The principles underpinning our work

A solid, ethical and dynamic system that’s constantly geared to incorporating the best practices at national and international level: this is the cornerstone of Enel’s value system and it underpins the Company’s operational activities and relationships with reference stakeholders.


The code of ethics

In 2002 Enel adopted its Code of Ethics which outlines the ethical commitments and responsibilities regarding the conduct of business, by regulating and standardizing corporate behaviors based on principles of maximum transparency and propriety towards all stakeholders. The Code of Ethics is valid both in Italy and abroad, while taking into consideration the cultural, social and economic diversity of the various countries where Enel is present.


The Zero Tolerance of Corruption Plan

The Zero Tolerance of Corruption Plan, which was adopted in 2006, confirms the Group’s commitment to ensuring propriety and transparency in the conduct of business and corporate activities.
All organizational structures are responsible, within their own areas, for an effective risk management process through the provision of adequate control and monitoring systems.


Human Rights Policy

In 2013 the Enel Board adopted a Human Rights Policy that reinforces and deepens the commitments already made in the Code of Ethics, the Zero Tolerance of Corruption Plan and the risk prevention models connected to Corporate Criminal Liability. The policy was updated in 2021.
The Policy identifies 12 principles relating to two macro-issues: work practices and relationships with communities and society. It highlights the fact that environmental decay and climate change are intertwined with human rights in that measures to mitigate their effects cannot be implemented without taking into consideration their social impact.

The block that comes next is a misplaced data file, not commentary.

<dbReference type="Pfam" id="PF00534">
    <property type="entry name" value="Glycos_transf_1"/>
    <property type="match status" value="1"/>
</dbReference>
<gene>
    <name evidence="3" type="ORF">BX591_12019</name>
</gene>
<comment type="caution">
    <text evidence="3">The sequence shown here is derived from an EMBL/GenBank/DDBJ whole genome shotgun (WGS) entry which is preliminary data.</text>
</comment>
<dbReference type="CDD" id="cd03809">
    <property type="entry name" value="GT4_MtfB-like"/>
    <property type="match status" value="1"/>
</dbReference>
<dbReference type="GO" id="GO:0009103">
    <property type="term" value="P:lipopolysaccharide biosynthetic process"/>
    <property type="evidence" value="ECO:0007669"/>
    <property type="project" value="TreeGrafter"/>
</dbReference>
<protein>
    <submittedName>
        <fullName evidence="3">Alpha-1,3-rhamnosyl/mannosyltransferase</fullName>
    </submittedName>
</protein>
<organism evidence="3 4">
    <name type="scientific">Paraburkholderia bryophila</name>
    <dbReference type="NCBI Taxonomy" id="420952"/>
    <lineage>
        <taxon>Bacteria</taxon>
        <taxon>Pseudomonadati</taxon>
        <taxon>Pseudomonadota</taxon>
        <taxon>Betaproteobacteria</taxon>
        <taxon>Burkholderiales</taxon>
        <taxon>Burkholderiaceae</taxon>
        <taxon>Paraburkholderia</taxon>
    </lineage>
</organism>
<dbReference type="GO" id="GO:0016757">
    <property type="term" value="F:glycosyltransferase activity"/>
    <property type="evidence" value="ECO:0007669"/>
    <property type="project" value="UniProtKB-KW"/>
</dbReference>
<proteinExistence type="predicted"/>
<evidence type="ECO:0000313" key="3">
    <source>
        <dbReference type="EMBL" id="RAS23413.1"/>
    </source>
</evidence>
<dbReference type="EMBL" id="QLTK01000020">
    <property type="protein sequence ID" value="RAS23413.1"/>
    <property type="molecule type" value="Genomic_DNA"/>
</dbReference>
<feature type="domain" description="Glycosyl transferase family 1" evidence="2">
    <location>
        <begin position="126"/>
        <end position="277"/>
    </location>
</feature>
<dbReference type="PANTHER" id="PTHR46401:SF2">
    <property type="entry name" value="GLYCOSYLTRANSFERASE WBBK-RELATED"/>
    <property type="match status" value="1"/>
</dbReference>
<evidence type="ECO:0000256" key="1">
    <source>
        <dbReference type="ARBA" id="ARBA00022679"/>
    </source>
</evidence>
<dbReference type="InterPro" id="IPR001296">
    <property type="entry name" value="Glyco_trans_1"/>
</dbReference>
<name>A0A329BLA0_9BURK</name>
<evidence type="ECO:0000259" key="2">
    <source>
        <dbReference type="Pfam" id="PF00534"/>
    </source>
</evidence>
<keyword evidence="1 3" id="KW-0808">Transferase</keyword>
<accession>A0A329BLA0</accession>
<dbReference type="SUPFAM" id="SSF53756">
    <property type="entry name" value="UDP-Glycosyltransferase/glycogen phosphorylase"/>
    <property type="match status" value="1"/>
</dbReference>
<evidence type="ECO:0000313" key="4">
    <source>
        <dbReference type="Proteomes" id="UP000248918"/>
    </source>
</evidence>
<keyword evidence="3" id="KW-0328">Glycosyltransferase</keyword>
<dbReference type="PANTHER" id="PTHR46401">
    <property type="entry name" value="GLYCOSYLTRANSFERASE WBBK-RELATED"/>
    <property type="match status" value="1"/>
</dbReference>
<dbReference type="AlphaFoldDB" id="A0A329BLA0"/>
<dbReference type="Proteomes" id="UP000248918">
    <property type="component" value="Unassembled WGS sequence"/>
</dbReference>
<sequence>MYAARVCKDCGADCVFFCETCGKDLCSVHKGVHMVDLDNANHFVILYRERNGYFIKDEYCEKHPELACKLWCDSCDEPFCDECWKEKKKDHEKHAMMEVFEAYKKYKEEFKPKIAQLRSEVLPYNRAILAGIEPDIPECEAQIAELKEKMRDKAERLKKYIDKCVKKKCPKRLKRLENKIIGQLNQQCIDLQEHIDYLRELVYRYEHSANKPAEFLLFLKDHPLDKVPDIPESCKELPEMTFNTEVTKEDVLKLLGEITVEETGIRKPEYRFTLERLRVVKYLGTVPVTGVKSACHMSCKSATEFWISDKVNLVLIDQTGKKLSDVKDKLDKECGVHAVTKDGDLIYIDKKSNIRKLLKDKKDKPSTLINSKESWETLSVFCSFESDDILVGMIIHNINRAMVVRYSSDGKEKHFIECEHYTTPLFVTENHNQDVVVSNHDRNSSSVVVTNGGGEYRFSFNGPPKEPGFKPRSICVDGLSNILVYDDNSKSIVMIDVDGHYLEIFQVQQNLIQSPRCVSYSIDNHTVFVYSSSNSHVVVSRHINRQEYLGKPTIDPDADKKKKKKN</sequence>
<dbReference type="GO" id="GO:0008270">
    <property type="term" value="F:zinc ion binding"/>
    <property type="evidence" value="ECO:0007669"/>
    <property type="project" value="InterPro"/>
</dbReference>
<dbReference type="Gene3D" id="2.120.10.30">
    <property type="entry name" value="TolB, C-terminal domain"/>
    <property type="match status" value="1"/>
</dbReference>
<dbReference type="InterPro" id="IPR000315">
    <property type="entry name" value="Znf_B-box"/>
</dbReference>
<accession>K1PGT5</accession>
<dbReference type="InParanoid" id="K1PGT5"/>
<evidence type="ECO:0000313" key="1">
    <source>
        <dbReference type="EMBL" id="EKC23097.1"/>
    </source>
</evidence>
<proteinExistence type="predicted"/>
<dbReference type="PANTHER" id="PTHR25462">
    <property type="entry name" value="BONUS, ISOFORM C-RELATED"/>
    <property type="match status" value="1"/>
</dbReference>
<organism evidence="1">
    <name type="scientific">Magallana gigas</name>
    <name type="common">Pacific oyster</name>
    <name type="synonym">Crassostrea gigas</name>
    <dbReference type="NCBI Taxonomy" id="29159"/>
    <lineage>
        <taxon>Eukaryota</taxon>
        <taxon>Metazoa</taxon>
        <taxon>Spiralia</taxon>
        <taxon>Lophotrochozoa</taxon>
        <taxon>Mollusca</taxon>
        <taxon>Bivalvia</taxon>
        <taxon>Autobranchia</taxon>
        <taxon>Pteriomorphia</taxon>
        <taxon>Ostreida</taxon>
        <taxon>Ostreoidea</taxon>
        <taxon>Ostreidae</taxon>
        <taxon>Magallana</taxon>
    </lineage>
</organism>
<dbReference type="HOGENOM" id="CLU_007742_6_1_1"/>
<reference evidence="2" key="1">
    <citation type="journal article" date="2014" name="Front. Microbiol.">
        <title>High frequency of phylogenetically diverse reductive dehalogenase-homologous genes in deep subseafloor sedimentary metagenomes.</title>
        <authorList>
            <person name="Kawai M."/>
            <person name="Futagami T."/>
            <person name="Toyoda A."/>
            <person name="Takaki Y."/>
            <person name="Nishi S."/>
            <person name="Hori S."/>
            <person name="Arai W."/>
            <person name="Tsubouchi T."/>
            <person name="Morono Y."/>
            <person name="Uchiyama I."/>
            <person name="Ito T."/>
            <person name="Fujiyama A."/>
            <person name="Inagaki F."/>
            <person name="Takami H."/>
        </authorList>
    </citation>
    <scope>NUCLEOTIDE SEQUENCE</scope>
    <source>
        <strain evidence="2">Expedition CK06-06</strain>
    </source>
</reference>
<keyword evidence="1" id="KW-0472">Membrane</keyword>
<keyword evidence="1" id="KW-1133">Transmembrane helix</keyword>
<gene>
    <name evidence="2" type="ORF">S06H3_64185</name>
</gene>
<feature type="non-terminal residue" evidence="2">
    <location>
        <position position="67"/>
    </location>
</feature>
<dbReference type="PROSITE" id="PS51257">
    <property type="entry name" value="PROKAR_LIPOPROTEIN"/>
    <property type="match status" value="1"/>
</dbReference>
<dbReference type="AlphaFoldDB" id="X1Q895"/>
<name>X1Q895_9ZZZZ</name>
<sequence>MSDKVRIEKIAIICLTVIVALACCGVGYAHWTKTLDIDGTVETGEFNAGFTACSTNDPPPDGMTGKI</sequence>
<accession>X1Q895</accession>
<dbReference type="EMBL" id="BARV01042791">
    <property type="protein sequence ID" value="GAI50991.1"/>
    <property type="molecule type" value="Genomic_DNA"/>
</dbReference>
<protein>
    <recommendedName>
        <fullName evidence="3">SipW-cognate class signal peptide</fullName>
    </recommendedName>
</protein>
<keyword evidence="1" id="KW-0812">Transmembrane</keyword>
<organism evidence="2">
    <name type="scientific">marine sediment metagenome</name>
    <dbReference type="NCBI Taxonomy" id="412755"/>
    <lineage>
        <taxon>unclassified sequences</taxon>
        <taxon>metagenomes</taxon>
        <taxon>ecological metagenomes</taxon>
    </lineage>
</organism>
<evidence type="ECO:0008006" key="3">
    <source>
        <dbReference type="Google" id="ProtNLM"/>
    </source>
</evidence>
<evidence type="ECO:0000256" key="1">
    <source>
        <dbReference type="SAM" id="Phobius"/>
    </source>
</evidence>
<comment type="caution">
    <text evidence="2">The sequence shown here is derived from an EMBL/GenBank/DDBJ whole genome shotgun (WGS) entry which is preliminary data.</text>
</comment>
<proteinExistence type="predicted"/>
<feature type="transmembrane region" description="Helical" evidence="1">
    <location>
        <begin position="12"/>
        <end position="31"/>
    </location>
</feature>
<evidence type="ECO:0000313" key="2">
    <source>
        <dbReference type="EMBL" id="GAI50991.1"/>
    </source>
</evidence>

Enel Global Compliance Program

The “Enel Global Compliance Program” (EGCP) is a governance tool that’s specifically designed to reinforce the Group’s ethical and professional commitment to preventing acts outside Italy for which the company can be held criminally liable and face the related reputational risks.
The EGCP applies to the Group’s non-Italian companies, integrating, where present, the Compliance Programs adopted by those companies in conformity with local regulations.


Organizational and Management Model (pursuant to Legislative Decree 231/01)

Legislative Decree No. 231 of June 8, 2001 introduced into the Italian legal system the concept of administrative (but de facto criminal) liability for companies, for certain types of crimes committed by their directors, managers or employees in the interests or to the benefit of the companies themselves. Back in 2002 Enel was the first company in Italy to adopt an Organization and Management Model that met the requirements of Legislative Decree 231/01 (Model 231) and this has since been constantly updated in line with the regulatory framework of reference and the current organizational context.